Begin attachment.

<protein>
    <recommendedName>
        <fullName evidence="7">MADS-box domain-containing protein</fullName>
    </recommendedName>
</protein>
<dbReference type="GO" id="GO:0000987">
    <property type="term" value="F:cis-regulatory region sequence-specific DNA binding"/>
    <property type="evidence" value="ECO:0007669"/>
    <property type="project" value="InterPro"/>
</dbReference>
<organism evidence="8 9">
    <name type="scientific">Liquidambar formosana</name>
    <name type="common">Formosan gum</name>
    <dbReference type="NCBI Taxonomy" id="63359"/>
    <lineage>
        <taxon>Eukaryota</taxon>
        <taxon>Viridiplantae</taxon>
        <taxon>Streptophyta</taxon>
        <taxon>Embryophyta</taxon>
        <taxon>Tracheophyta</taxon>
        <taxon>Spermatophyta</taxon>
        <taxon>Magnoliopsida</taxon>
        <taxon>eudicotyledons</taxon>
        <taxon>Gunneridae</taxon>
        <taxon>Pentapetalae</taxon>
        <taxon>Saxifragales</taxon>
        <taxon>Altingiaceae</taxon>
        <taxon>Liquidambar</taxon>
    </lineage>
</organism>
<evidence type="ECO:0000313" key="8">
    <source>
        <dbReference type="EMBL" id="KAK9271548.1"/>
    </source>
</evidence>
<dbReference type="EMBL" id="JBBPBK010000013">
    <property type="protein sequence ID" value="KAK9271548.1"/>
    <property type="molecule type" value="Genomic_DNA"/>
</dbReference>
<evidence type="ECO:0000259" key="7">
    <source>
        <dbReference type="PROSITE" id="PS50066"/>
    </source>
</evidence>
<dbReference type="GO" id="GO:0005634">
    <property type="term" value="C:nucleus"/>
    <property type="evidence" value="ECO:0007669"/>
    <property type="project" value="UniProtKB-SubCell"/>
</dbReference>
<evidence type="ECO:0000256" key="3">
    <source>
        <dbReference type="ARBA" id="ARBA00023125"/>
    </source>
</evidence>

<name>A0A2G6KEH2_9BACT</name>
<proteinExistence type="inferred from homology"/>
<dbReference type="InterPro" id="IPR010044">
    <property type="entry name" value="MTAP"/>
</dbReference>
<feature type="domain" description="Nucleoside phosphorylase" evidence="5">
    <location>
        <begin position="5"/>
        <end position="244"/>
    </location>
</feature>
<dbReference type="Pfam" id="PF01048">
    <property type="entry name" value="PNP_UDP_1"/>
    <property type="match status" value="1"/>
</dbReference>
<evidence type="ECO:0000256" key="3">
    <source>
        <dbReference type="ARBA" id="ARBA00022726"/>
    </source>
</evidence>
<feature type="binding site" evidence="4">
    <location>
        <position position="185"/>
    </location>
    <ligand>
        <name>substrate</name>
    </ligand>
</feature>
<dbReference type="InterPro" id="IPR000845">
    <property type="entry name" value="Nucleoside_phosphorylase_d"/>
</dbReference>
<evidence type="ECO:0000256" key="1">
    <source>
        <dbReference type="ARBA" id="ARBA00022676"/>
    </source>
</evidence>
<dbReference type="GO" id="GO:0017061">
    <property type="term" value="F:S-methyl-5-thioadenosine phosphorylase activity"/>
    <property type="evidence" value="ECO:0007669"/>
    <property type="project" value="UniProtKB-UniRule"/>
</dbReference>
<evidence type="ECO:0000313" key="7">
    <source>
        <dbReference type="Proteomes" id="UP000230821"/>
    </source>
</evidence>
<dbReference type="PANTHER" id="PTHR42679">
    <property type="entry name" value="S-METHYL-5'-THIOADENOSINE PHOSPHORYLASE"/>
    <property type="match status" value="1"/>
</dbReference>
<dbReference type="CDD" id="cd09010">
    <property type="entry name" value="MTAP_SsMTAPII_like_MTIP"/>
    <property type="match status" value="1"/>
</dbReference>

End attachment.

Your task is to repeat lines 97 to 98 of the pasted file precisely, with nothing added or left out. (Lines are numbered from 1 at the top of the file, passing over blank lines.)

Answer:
    <source>
        <dbReference type="Proteomes" id="UP000230821"/>